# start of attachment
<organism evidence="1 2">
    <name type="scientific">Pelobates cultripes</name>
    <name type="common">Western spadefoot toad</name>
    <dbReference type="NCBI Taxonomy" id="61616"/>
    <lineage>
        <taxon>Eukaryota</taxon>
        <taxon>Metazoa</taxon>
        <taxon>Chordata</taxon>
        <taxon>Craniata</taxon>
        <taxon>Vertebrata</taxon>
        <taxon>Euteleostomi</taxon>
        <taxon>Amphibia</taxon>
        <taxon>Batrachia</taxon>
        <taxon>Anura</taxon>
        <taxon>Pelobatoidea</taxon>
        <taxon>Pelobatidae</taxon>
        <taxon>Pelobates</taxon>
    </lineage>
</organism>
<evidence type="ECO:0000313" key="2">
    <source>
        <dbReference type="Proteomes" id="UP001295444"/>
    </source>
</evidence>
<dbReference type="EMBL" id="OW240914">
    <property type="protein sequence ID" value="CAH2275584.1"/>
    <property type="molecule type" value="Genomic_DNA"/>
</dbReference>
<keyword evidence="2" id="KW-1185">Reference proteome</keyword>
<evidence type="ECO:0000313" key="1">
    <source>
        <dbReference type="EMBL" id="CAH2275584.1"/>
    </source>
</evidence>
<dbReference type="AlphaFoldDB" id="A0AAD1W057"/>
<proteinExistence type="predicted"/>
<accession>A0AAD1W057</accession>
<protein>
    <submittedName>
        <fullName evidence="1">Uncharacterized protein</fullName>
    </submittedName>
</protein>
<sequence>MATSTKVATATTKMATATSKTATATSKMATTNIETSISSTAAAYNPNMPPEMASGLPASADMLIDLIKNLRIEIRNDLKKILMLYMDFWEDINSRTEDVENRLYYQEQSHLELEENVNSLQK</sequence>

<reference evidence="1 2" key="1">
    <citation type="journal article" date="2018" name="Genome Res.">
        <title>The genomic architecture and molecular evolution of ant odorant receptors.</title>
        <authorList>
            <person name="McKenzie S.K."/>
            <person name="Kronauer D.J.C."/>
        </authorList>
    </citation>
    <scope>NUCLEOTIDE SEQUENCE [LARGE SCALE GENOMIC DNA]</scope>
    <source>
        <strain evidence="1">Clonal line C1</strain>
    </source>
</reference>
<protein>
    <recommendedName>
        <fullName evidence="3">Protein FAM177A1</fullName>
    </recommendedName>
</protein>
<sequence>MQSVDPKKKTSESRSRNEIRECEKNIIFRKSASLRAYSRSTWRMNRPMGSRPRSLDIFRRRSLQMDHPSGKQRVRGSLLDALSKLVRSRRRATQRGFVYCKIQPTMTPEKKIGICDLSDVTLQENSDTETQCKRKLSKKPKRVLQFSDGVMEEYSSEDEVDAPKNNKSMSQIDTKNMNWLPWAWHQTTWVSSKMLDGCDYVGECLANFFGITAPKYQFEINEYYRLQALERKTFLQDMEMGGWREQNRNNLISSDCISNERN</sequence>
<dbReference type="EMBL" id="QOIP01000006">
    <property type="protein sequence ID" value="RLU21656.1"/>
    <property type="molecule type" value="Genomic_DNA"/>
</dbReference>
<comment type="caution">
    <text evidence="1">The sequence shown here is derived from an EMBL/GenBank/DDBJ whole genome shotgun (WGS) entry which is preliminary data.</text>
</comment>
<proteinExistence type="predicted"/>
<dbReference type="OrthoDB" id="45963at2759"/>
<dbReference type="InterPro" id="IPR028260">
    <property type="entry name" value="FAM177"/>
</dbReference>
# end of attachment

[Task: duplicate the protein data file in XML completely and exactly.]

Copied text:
<organism evidence="1 2">
    <name type="scientific">Pelobates cultripes</name>
    <name type="common">Western spadefoot toad</name>
    <dbReference type="NCBI Taxonomy" id="61616"/>
    <lineage>
        <taxon>Eukaryota</taxon>
        <taxon>Metazoa</taxon>
        <taxon>Chordata</taxon>
        <taxon>Craniata</taxon>
        <taxon>Vertebrata</taxon>
        <taxon>Euteleostomi</taxon>
        <taxon>Amphibia</taxon>
        <taxon>Batrachia</taxon>
        <taxon>Anura</taxon>
        <taxon>Pelobatoidea</taxon>
        <taxon>Pelobatidae</taxon>
        <taxon>Pelobates</taxon>
    </lineage>
</organism>
<evidence type="ECO:0000313" key="2">
    <source>
        <dbReference type="Proteomes" id="UP001295444"/>
    </source>
</evidence>
<dbReference type="EMBL" id="OW240914">
    <property type="protein sequence ID" value="CAH2275584.1"/>
    <property type="molecule type" value="Genomic_DNA"/>
</dbReference>
<keyword evidence="2" id="KW-1185">Reference proteome</keyword>
<evidence type="ECO:0000313" key="1">
    <source>
        <dbReference type="EMBL" id="CAH2275584.1"/>
    </source>
</evidence>
<dbReference type="AlphaFoldDB" id="A0AAD1W057"/>
<proteinExistence type="predicted"/>
<accession>A0AAD1W057</accession>
<protein>
    <submittedName>
        <fullName evidence="1">Uncharacterized protein</fullName>
    </submittedName>
</protein>
<sequence>MATSTKVATATTKMATATSKTATATSKMATTNIETSISSTAAAYNPNMPPEMASGLPASADMLIDLIKNLRIEIRNDLKKILMLYMDFWEDINSRTEDVENRLYYQEQSHLELEENVNSLQK</sequence>

<reference evidence="1 2" key="1">
    <citation type="journal article" date="2018" name="Genome Res.">
        <title>The genomic architecture and molecular evolution of ant odorant receptors.</title>
        <authorList>
            <person name="McKenzie S.K."/>
            <person name="Kronauer D.J.C."/>
        </authorList>
    </citation>
    <scope>NUCLEOTIDE SEQUENCE [LARGE SCALE GENOMIC DNA]</scope>
    <source>
        <strain evidence="1">Clonal line C1</strain>
    </source>
</reference>
<protein>
    <recommendedName>
        <fullName evidence="3">Protein FAM177A1</fullName>
    </recommendedName>
</protein>
<sequence>MQSVDPKKKTSESRSRNEIRECEKNIIFRKSASLRAYSRSTWRMNRPMGSRPRSLDIFRRRSLQMDHPSGKQRVRGSLLDALSKLVRSRRRATQRGFVYCKIQPTMTPEKKIGICDLSDVTLQENSDTETQCKRKLSKKPKRVLQFSDGVMEEYSSEDEVDAPKNNKSMSQIDTKNMNWLPWAWHQTTWVSSKMLDGCDYVGECLANFFGITAPKYQFEINEYYRLQALERKTFLQDMEMGGWREQNRNNLISSDCISNERN</sequence>
<dbReference type="EMBL" id="QOIP01000006">
    <property type="protein sequence ID" value="RLU21656.1"/>
    <property type="molecule type" value="Genomic_DNA"/>
</dbReference>
<comment type="caution">
    <text evidence="1">The sequence shown here is derived from an EMBL/GenBank/DDBJ whole genome shotgun (WGS) entry which is preliminary data.</text>
</comment>
<proteinExistence type="predicted"/>
<dbReference type="OrthoDB" id="45963at2759"/>
<dbReference type="InterPro" id="IPR028260">
    <property type="entry name" value="FAM177"/>
</dbReference>